Trakling variables of Reconstruction and Security in Post-Taliban Afghanistan
Reporters Without Borders announces its third annual worldwide index of press freedom. Such freedom is threatened most in East Asia (North Korea, Burma, China, Vietnam and Laos) and the Middle East (Saudi Arabia, Iran, Syria and Iraq). The greatest press freedom is found in northern Europe (Denmark, Finland, Ireland, Iceland, the Netherlands and Norway) which is a haven of peace for journalists
A new Working Paper published by the Centre for European Policy Studies (CEPS) and the International Institute for Strategic Studies (IISS) with contributions by Didier Bigo, Jeremy Shapiro and Andrei Fedorov
Fear and want still stand on the way of human security around the world and are major obstacles to achieving the development goals agreed to by all countries of the world, concludes the Social Watch Report 2004.
Based on a sample of reserve holdings among developing countries, this paper shows that the drop in the dollar will lead to a loss in the value of reserve holdings for the average developing country among the group examined of between 1.8 percent and 5.6 percent of GDP
There are three possible scenarios for Iraq in the 18-month transitional period which began with the handover of power on 28 June 2004. If the Iraqi interim Government or its successors fail to assert control over the country and/or its members quarrell with each other and the US, the country could progressively fall apart, or fragment. Alternatively, Iraq could hold together under the auspices of the transitional Government, provided this has real power, a national security force begins to take shape, and the US presence is supportive but not overbearing. In addition, transnational or regional dynamics could overtake Iraq, such that it becomes simply the epicentre of a broader reconfiguring of Sunni/Shi'a Arab/iranian and Kurdish geopolitics -a "regional remake"
Lecture by José María Aznar, former Spanish Prime Minister; Georgetown University, 21/9/2004
Morocco's campaign against suspected Islamist militants is undermining the significant human rights progress the country has made in recent years, Human Rights Watch said in a new report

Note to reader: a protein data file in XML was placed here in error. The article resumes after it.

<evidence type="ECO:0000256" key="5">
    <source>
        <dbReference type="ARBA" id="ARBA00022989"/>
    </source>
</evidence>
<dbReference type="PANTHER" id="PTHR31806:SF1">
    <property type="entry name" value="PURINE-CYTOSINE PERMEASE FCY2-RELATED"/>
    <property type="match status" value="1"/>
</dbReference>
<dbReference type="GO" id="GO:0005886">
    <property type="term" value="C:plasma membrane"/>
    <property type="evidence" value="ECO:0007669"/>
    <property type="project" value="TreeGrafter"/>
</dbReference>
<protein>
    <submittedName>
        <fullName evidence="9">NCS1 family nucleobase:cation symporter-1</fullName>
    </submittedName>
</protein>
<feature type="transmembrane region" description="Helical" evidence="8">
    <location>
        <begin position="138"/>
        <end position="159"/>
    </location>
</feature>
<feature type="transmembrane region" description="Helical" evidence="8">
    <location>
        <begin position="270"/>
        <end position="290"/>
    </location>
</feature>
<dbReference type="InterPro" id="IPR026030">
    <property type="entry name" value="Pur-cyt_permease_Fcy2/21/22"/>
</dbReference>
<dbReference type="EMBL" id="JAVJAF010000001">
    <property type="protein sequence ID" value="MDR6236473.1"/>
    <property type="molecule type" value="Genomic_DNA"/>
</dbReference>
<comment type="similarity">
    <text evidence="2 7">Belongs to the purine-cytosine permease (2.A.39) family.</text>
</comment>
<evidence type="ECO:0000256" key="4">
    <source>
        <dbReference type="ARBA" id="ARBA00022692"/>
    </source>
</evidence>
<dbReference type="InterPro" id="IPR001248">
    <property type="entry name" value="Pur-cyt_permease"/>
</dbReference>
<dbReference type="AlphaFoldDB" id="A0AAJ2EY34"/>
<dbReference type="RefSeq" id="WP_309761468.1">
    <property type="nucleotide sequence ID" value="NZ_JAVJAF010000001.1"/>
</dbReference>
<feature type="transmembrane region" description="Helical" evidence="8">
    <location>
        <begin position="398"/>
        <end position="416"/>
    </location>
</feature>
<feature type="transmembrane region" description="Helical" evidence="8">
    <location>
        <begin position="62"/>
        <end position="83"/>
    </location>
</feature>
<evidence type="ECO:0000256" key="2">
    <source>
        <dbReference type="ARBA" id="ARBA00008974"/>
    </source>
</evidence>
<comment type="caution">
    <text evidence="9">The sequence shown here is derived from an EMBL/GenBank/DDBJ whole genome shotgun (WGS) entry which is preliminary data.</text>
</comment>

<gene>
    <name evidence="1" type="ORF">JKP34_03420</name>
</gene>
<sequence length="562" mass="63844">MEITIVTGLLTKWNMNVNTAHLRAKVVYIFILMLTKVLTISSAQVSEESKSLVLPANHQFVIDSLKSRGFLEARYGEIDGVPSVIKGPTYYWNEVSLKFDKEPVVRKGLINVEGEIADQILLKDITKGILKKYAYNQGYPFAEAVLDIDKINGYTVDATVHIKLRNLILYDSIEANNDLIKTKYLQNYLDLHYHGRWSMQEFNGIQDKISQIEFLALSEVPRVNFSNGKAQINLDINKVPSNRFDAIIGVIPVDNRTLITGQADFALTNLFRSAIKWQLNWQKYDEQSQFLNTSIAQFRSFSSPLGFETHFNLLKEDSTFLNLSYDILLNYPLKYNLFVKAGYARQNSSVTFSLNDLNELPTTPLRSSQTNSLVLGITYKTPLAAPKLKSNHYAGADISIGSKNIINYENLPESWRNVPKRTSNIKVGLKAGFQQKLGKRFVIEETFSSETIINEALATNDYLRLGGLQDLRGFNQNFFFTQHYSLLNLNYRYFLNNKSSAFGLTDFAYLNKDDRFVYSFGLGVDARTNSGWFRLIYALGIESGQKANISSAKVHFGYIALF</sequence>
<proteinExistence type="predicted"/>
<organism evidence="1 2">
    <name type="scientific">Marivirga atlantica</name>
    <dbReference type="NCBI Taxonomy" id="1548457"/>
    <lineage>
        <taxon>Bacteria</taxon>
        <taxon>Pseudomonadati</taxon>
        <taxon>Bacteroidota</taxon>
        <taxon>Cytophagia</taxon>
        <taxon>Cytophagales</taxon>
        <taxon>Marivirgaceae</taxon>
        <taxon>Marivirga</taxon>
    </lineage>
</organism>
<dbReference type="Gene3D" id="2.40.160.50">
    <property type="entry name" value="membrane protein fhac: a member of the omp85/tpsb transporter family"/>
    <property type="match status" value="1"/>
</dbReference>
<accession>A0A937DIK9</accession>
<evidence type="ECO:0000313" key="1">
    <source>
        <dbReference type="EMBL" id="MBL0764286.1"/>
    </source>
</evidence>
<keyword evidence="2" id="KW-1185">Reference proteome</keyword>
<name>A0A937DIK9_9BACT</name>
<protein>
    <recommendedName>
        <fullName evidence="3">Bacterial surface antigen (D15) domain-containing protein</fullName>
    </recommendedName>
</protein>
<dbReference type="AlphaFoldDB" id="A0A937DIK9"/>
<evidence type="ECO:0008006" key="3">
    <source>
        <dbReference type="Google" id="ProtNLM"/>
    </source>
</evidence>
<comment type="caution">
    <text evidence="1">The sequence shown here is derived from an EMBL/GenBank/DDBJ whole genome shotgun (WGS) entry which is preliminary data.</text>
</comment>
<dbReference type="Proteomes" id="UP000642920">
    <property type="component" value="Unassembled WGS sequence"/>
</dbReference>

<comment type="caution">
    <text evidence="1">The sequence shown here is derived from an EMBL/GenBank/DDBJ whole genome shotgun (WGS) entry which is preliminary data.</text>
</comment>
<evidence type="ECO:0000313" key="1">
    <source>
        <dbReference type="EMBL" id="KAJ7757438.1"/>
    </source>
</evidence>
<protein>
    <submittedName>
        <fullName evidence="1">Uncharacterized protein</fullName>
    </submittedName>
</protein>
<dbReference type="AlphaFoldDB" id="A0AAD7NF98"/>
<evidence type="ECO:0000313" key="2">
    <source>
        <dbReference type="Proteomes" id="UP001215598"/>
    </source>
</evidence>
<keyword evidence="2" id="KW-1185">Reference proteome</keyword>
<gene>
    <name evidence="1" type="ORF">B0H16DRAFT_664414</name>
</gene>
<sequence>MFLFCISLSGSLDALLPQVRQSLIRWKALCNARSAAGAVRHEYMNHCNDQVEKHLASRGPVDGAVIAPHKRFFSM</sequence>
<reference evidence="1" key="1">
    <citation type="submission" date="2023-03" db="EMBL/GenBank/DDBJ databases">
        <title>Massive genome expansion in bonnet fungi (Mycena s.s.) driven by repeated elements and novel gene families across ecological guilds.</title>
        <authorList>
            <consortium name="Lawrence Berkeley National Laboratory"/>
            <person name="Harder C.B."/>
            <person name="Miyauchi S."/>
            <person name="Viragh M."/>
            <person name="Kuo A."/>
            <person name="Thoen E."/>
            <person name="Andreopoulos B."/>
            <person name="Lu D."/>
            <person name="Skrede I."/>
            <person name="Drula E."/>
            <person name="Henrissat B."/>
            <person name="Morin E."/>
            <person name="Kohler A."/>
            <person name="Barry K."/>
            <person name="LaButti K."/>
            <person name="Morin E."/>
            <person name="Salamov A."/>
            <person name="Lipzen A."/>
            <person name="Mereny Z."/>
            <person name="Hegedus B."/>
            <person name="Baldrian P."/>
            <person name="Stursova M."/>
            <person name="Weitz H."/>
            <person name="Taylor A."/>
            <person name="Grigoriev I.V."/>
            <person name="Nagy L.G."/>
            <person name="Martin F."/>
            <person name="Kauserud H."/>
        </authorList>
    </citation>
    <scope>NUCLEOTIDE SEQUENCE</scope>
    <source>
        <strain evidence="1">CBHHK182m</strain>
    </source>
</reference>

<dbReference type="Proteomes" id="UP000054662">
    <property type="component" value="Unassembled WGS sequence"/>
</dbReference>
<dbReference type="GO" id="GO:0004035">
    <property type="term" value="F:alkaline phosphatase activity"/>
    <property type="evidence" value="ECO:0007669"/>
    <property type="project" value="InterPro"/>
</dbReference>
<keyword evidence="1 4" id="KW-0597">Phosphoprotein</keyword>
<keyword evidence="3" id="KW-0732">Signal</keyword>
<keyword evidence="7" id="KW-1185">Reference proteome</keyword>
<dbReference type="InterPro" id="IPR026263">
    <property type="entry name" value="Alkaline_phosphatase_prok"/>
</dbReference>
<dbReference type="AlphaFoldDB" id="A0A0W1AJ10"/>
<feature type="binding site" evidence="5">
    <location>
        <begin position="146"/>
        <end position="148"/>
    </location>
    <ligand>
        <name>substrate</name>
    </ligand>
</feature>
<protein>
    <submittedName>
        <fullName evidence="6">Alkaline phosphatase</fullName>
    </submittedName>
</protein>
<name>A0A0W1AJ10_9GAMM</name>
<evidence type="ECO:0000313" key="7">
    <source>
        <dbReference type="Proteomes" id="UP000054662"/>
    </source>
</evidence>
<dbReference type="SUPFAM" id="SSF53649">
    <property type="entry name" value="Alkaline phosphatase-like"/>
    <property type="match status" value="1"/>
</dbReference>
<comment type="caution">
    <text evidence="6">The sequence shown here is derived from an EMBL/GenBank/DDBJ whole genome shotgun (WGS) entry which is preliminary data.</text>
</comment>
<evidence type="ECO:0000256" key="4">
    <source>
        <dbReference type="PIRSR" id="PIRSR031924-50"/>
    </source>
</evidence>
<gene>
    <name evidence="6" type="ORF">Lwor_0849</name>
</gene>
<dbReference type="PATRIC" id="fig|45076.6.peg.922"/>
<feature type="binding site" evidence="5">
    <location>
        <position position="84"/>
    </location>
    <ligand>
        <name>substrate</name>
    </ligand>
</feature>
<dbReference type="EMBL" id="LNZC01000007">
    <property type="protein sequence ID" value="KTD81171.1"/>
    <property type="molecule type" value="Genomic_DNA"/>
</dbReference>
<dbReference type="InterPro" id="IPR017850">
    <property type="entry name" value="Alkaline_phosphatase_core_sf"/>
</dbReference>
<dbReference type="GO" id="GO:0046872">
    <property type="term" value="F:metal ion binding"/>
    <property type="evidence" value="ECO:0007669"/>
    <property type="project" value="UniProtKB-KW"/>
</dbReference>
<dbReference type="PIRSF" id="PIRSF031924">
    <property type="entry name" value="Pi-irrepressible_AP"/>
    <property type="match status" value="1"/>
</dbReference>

The nascent discourse on reform in the Arab World has inspired domestic predictions that the region is finally responding to the global trend toward democracy. But such enthusiasm about the inevitability of democratic change is premature, writes Amy Hawthorne in this Carnegie Paper
A group of economists from developing and developed countries have met in Barcelona on September 24 and 25 2004 to consider the prospects for growth and development around the world. They have discussed the effects of economic reforms applied by many developing nations over the last two decades, the lessons for economic policymaking that emerge from this experience, and the performance of the international economic system into which poor and middle-income countries are increasingly integrated
Do the dynamics of human population -rates of growth, age structure, distribution and more- influence when and where warfare will next break out? The findings of this report suggest that the risk of civil conflict that are generated by demographi factors may be much more significant than generally recognized, and worthy of more serious consideration by nacional security policymakers and researchers
Since last fall, a worrying new front has emergend in the still tense relationship between the United States and Europe. The front lies not in the Middle East, but in China. The idea that the EU leaders might lift their arms embargo on China in December is a deep source of concern, not only for US Policy makers, but also for many of their European counterparts
"Corruption in large-scale public projects is a daunting obstacle to sustainable development, and results in a major loss of public funds needed for education, healthcare and poverty alleviation, both in developed and developing countries", said Transparency International (TI) Chairman Peter Eigen. If we hope to reach the Millenium Development Goal of halving the number of people living in extreme poverty by 2015, governments need to seriously tackle corruption in public contracting. TI estimates that the amount lost due to bribery in government procurement is at least US$ 400 billion per year worldwide